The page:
Thursday, December 3, 2020

The Witch's Daughter

~ I received no compensation and opinions are 100% my own or my family. ~


Synopsis (from Amazon):  My name is Elizabeth Anne Hawksmith, and my age is three hundred and eighty-four years. Each new settlement asks for a new journal, and so this Book of Shadows begins… 

In the spring of 1628, the Witchfinder of Wessex finds himself a true Witch. As Bess Hawksmith watches her mother swing from the Hanging Tree she knows that only one man can save her from the same fate at the hands of the panicked mob: the Warlock Gideon Masters, and his Book of Shadows. Secluded at his cottage in the woods, Gideon instructs Bess in the Craft, awakening formidable powers she didn't know she had and making her immortal. She couldn't have foreseen that even now, centuries later, he would be hunting her across time, determined to claim payment for saving her life.

In present-day England, Elizabeth has built a quiet life for herself, tending her garden and selling herbs and oils at the local farmers' market. But her solitude abruptly ends when a teenage girl called Tegan starts hanging around. Against her better judgment, Elizabeth begins teaching Tegan the ways of the Hedge Witch, in the process awakening memories--and demons--long thought forgotten.

Part historical romance, part modern fantasy, Paula Brackston's New York Times bestseller, The Witch's Daughter, is a fresh, compelling take on the magical, yet dangerous world of Witches. Readers will long remember the fiercely independent heroine who survives plagues, wars, and the heartbreak that comes with immortality to remain true to herself, and protect the protégé she comes to love.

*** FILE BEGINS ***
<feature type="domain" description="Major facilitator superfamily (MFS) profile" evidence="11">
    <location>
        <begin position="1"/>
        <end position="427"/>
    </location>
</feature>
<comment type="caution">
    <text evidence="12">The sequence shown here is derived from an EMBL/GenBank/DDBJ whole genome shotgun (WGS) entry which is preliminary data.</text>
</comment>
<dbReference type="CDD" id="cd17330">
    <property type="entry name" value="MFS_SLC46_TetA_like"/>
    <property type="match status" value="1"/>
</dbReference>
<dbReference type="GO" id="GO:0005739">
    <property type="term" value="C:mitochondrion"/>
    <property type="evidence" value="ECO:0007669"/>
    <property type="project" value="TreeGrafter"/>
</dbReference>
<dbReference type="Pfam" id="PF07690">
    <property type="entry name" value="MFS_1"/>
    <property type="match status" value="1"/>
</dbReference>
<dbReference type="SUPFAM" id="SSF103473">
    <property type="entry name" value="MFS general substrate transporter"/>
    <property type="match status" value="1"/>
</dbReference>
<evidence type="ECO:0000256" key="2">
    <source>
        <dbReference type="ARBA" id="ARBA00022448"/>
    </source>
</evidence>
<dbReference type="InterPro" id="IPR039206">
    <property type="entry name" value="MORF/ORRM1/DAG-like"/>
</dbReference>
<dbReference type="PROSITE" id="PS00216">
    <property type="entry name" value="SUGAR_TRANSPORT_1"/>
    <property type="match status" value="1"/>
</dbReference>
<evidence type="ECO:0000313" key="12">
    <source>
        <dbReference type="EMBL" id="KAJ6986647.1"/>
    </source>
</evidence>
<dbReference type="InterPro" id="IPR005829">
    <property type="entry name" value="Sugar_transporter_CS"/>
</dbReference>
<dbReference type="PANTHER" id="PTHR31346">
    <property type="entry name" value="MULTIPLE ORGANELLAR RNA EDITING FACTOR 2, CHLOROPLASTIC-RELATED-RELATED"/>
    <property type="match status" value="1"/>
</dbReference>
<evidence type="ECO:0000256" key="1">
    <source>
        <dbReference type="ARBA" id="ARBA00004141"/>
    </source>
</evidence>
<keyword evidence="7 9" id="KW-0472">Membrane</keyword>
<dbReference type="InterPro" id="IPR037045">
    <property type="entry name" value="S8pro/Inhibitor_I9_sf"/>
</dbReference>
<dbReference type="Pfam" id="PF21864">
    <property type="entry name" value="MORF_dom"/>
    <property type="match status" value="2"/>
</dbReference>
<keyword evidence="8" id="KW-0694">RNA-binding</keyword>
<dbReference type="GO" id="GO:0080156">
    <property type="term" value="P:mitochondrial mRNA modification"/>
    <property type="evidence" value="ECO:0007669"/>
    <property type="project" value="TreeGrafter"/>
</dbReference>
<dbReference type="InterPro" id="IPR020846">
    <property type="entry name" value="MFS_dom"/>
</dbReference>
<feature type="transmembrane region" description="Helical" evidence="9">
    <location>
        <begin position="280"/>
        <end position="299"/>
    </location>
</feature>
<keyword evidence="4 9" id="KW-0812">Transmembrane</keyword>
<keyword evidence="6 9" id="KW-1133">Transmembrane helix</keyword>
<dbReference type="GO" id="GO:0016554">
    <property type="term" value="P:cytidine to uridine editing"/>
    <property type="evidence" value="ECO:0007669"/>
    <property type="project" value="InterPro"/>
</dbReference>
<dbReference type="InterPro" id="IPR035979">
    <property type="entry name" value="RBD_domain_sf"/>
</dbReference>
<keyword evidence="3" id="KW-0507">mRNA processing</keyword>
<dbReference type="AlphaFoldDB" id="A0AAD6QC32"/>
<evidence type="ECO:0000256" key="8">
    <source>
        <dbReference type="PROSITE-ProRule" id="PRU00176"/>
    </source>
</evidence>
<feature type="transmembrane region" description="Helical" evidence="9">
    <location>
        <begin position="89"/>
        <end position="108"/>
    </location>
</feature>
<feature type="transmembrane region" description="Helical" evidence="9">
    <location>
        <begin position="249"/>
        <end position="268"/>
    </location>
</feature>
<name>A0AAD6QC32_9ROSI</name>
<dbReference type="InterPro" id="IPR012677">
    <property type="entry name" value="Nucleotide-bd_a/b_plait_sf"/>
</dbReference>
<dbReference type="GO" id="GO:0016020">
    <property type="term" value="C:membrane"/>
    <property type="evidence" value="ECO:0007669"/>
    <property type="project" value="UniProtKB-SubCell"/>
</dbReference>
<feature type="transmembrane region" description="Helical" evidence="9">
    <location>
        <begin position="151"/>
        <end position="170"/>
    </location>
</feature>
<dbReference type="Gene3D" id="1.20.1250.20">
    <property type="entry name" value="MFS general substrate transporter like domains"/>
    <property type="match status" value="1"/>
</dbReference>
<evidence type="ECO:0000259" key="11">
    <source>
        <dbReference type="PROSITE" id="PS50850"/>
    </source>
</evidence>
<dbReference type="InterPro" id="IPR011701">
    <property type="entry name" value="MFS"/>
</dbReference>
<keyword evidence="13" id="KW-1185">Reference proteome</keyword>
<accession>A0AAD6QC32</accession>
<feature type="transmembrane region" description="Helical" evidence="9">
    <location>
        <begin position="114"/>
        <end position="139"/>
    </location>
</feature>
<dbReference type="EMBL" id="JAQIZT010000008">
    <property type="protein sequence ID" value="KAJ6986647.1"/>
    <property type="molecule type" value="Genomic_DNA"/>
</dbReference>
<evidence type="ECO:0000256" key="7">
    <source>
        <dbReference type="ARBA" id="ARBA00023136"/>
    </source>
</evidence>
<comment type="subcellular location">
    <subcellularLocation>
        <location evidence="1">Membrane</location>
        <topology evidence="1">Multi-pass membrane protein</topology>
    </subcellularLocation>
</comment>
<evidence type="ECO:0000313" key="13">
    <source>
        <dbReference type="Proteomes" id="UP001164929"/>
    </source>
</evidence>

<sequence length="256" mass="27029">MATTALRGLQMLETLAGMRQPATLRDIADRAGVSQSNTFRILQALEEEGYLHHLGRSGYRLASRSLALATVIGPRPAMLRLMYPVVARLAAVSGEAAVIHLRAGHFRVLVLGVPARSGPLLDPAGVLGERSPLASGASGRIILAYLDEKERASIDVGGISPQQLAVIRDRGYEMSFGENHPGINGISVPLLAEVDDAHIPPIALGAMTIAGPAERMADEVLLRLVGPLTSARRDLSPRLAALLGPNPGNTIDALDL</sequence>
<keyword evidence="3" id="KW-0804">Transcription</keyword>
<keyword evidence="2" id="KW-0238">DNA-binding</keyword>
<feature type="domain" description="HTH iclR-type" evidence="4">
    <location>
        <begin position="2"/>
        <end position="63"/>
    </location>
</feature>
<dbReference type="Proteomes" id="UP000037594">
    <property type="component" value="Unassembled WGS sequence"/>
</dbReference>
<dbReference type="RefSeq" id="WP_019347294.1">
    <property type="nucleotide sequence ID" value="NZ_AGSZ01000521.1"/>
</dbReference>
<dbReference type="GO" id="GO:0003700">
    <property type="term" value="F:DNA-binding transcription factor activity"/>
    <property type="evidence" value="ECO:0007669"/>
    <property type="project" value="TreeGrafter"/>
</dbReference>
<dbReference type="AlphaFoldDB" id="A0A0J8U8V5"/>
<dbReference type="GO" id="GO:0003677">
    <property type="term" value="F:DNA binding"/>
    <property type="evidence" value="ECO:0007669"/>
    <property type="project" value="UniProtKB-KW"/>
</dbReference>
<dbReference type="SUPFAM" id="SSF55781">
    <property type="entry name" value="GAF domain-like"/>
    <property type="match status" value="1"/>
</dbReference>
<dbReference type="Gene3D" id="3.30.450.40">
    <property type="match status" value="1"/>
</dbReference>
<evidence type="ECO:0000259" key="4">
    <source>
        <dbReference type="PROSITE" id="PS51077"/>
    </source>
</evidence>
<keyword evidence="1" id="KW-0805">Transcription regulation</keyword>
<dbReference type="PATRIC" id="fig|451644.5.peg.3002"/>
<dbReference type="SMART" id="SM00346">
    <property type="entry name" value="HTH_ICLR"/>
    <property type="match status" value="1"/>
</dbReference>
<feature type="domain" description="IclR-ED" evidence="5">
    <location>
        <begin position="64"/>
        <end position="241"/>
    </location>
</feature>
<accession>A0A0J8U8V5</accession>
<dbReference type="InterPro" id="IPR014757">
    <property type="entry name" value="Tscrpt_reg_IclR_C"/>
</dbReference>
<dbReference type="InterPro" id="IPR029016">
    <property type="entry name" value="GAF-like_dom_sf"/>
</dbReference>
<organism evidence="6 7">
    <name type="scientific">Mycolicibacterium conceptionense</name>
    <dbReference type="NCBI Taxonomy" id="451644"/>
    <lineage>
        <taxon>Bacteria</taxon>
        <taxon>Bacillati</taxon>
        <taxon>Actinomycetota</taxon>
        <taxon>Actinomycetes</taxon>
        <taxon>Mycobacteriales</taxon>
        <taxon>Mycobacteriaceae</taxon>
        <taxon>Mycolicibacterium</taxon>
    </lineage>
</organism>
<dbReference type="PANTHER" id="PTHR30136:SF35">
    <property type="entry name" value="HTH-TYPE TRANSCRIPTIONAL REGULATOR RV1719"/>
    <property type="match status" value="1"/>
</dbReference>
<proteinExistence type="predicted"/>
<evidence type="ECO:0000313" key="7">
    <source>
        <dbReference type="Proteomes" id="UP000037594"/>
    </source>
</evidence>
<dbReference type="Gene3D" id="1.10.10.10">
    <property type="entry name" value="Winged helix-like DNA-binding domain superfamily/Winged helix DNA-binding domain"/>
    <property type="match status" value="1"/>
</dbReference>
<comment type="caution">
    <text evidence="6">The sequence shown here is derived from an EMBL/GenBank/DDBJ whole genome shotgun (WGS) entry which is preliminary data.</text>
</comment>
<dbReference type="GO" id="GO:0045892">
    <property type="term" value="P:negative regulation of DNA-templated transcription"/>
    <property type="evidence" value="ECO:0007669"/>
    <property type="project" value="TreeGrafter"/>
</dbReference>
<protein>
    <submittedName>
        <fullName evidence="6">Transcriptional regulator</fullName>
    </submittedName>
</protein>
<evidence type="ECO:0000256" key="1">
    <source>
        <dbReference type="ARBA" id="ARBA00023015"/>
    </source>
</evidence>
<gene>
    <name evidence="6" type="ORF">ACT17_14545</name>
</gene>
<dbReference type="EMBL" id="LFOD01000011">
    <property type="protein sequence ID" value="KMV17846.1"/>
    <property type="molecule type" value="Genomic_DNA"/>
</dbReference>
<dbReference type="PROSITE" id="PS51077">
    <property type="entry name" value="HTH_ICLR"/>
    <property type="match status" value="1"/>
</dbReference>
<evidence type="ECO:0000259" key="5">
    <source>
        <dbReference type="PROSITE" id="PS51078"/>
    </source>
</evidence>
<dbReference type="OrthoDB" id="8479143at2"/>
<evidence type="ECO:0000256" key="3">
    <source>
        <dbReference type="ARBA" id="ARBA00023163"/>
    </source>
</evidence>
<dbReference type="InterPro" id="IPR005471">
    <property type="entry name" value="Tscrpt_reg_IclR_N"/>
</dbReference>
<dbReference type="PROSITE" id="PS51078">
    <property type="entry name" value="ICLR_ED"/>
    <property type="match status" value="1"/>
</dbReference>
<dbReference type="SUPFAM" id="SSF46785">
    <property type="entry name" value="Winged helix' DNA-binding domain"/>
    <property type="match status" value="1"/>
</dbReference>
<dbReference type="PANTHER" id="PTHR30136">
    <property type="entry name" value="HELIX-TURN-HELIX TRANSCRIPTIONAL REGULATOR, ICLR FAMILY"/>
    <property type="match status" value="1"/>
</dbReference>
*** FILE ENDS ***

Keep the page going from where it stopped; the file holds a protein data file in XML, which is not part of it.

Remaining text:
One (or more) Sentence Summary: Wickedly good!  I liked the historical and present-day of the story.  We learn about 4 different time periods (3 in the past and 1 in the present). Best part - there is a book 2, so the story doesn't end...yet!



Paula Brackston lives in the historic city of Hereford on the Welsh border. She has an MA in Creative Writing from Lancaster University, and has been a Visiting Lecturer for the University of Wales, Newport. Before becoming a writer, Paula tried her hand at various career paths, with mixed success. These included working as a groom on a racing yard, a travel agent, a secretary, an English teacher, a script reader, and a goat herd. Everyone involved (particularly the goats) is very relieved that she has now found a job she is actually able to do properly. 

In 2007 Paula was shortlisted in the Creme de la Crime search for new writers. In 2010 her book 'Nutters' (writing as PJ Davy) was shortlisted for the Mind Book Award. The following year she was selected by the BBC under their New Welsh Writers scheme. 'The Witch's Daughter' became a New York Times bestseller. Her books are translated into five languages and sold around the world.



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